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Sunday, 9 August 2009

Rubber

Histories of the chemical industry often draw attention to the Glasgow based industrialist and chemist, Charles Mackintosh, and his use of tar distillates in the manufacture of rubberised materials. As is obvious from his name, Mackintosh has been credited with the invention of rubberised, and thus waterproof, clothing ‑ but Charles Mackintosh was much more than that. The son of a successful Scottish dye manufacturer he was to become one of the foremost chemical manufacturers of the late eighteenth century. His influence stretched far beyond Scotland ‑ he had many connections with industries in England and Europe and with bodies such as the Royal Ordnance

Mackintosh made a contract with Glasgow Gas Works in 1819 to buy their waste tar and ammoniacal liquor. He experimented with 'essential oil', for which he had no immediate use, and thought it might be useful as a solvent for caoutchouc (India rubber). In 1822 he patented a method of cementing two pieces of cloth together using rubber emulsified with coal tar spirits and this led him to establish a factory to make waterproof articles.

Mackintosh was in London in 1824 and approached the Chartered for 'coal tar spirit'. 'Crude’ naphtha was still sold to his company by the Chartered thirty years later. A Mackintosh coal tar refinery existed at one time between Mile End Road and Poplar Road. This location not easy to identify, particularly within the confines of St. Leonard's, Bromley, Parish, but it could refer to a site in the same area as the Dundonald/Birch works mentioned in a previous chapter.
Nothing is as straightforward as it seems and it may be that London tar distillers had more to do with the development of rubber clothing than those in Glasgow.

Thomas Hancock, who has been described as, 'the foremost rubber technologist in the world',was a secretive and evasive man whose relationship with Mackintosh has never really been explained. His works were slightly north of the Brick Lane gas works in what was then called Goswell Mews and later became the site of the, now derelict, Gordon's Gin distillery. Hancock said that Mackintosh was his partner. Indeed a statement made in court during a patent case against clearly said 'Mr. Hancock and his partners are the firm of Charles Mackintosh'. This could even be taken to mean that Mackintosh was nothing at all to do with the company that bore his name

Mackintosh took out his patent for sandwiching together material to be proofed on 17th June 1823. This was narrowly preceded on 22nd March of the same year by a patent from Thomas Hancock on the use of coal tar naphtha as a solvent. Hancock did not claim however to have discovered the use this solvent for rubber but to have developed the way in which it was done. Neither Mackintosh nor Hancock claimed priority against the other and this might imply some sort of agreement between them.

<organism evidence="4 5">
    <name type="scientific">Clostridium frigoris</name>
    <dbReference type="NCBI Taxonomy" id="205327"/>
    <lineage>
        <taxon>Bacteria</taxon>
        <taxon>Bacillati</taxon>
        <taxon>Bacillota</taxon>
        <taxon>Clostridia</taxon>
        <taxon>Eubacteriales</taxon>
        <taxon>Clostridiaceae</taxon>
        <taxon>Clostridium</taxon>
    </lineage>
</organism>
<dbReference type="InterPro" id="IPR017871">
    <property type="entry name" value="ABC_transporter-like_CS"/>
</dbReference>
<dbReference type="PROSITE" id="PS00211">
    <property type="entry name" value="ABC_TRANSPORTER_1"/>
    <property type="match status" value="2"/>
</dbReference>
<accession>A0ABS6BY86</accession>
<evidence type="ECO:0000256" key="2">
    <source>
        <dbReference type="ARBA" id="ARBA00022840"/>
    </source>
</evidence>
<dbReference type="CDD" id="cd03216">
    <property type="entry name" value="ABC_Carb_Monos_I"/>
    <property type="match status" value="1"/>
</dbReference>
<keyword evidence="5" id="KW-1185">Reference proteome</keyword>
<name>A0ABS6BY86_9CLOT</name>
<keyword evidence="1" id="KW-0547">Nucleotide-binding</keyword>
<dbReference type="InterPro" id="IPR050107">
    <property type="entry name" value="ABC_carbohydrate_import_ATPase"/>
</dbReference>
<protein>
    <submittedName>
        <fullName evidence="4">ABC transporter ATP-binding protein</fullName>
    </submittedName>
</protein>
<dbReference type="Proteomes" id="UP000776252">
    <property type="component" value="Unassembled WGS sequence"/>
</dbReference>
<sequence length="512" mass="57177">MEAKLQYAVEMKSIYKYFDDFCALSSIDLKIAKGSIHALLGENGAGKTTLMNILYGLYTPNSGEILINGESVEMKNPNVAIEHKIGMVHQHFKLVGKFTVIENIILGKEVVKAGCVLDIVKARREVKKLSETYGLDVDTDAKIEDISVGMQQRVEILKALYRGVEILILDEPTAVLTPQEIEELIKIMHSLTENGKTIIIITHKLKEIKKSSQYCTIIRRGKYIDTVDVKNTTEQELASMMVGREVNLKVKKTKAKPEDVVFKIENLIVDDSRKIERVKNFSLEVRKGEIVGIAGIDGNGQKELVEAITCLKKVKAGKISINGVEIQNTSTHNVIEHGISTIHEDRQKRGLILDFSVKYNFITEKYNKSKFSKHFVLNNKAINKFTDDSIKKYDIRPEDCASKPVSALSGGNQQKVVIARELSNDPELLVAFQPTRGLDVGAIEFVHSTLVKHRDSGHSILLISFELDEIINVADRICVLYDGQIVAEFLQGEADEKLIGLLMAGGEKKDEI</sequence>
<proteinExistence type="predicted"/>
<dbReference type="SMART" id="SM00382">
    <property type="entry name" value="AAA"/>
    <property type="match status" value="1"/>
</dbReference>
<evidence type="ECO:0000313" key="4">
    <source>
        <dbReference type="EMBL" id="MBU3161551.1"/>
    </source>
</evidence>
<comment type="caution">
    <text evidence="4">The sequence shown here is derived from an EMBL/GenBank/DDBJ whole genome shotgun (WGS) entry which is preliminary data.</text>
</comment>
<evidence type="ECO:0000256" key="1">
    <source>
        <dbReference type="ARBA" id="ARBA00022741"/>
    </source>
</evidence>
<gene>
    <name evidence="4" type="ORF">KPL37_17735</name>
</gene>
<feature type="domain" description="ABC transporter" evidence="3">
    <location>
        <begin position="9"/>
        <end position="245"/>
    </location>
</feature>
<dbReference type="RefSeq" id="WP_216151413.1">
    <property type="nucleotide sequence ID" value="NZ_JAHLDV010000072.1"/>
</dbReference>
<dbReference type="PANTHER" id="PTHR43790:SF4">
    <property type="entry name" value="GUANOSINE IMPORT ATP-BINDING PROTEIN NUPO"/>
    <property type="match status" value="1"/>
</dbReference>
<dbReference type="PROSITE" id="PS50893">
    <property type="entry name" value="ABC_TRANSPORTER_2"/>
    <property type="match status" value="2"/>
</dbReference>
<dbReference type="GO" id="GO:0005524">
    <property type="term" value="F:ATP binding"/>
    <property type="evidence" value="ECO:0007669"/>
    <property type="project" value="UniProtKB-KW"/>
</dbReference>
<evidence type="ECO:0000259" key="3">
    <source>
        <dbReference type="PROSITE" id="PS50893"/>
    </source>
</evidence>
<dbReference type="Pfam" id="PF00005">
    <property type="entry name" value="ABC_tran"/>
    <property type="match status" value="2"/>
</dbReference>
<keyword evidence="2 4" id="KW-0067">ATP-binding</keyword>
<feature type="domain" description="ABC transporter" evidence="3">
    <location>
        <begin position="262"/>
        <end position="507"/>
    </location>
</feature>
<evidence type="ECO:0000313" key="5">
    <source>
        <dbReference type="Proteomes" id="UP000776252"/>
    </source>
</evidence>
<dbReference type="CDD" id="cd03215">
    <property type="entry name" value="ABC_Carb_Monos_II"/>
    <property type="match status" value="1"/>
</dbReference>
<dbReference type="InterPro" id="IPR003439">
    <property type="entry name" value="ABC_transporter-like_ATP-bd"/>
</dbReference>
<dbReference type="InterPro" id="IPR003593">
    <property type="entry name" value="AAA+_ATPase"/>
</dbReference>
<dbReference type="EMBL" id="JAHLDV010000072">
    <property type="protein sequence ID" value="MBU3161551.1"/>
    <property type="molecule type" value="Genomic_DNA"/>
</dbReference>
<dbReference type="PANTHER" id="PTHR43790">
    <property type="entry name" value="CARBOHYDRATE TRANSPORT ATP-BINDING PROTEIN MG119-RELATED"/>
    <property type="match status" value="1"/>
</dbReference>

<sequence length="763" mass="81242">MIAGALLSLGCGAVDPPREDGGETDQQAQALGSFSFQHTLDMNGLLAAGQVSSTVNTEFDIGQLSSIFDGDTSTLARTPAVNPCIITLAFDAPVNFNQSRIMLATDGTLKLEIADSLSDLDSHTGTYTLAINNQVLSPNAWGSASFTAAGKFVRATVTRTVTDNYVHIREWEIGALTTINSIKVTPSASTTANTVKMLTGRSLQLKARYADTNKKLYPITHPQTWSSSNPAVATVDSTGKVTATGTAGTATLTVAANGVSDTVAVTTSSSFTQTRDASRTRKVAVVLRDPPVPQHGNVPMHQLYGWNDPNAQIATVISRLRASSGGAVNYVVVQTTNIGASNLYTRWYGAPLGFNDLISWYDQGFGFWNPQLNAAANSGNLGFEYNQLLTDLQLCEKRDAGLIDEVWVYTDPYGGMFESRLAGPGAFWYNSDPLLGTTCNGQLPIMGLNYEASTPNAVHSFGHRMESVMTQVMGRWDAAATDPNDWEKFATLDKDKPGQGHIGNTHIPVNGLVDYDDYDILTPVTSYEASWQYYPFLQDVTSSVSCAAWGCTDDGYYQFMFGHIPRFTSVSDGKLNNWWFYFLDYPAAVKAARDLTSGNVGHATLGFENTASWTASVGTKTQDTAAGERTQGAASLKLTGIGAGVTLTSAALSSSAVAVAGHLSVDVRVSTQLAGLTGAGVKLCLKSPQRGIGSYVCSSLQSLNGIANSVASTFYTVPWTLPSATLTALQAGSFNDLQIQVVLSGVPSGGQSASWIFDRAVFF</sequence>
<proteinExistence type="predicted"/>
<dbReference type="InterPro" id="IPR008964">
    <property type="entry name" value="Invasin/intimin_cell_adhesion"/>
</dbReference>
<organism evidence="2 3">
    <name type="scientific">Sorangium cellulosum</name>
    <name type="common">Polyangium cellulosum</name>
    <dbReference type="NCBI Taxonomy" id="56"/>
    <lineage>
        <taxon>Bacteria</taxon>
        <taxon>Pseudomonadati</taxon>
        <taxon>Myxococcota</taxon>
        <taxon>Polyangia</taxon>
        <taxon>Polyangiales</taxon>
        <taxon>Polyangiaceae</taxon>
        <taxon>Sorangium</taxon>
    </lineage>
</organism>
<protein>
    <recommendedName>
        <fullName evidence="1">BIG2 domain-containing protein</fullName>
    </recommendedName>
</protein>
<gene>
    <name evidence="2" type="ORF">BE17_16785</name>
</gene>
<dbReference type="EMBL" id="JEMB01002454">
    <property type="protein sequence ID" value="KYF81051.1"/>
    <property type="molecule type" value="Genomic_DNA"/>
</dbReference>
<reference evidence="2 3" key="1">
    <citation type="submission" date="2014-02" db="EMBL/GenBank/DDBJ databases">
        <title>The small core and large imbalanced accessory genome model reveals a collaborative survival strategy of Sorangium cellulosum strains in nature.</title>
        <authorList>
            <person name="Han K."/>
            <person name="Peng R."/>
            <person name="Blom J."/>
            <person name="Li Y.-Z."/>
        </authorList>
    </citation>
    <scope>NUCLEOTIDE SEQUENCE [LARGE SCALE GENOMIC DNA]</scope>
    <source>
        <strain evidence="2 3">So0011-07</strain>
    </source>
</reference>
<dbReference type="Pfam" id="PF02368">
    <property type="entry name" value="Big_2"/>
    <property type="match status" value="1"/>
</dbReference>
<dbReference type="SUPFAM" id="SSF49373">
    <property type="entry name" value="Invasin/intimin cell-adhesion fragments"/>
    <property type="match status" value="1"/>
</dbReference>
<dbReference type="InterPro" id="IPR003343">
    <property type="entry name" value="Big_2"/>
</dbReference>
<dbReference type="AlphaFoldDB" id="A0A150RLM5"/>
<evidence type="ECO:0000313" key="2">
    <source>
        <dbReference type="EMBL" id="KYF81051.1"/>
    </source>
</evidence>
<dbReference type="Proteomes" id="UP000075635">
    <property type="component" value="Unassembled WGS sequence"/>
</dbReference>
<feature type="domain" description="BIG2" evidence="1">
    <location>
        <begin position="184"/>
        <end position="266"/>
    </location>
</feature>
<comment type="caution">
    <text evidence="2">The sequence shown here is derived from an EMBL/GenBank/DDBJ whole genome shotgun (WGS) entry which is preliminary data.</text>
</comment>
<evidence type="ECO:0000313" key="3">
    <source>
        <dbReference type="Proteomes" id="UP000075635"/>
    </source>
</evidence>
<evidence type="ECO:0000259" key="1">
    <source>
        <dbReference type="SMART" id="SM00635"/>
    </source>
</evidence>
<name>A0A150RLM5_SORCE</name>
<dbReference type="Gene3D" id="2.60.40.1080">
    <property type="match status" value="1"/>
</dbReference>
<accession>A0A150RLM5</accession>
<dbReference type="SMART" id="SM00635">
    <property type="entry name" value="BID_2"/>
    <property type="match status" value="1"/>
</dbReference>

Hancock himself described his experiments to find a suitable solvent and some of the problems he encountered. He developed a machine called a 'masticator' that enabled the rubber and solvent to be mixed in a particular way but this he did not patent. He then discovered that 'pitch and tar' were the best solvents he could find. He experimented with a number of distillates, which he obtained from Cassell in Poplar and decided that a wood tar distillate was best.

Both his process and Mackintosh's seem to have had some problems and Hancock obtained some sort of licence from Mackintosh. From that time Mackintosh and Hancock worked very closely together, and a large manufacturing base in Manchester was set up to work under Mackintosh's patent. This manufacturing base certainly had some connections with a gas works in the immediate area - and could have been the works of the Provincial Portable Gas Co. It is also worth noting that the London Portable Gas Co. was not so far distant from Thomas Hancock's Finsbury works.

Eventually Hancock began to develop a number manufactured goods from rubber using a range of different solvents according to need. He eventually achieved the hardening of rubber, which he called 'vulcanisation' ‑ there is also some suggestion of deathbed discussions with Mackintosh.

There were several Hancock brothers - one, John, managed Mackintosh's Manchester works. Another, Charles, was responsible for the processing of gutta percha and the subsequent breakthrough in cable making. The third brother, Walter, developed the most successful steam road vehicle of the period - and described his vehicles as running on 'common gas coke'. All four of these brothers had some connection with gas industry by products and all, except perhaps John, made some ground breaking contribution to industry and invention. It would be of great interest to know to what extent they worked together, or how far each one's contribution was individual.

Thomas Hancock had some contact with the early gas companies and is recorded as having bought spirits of tar from the Chartered Company in 1828. They took good care to check that he was a suitable person for them to deal with first - a great contrast to their treatment of Macintosh who appears to have been met with some deference.

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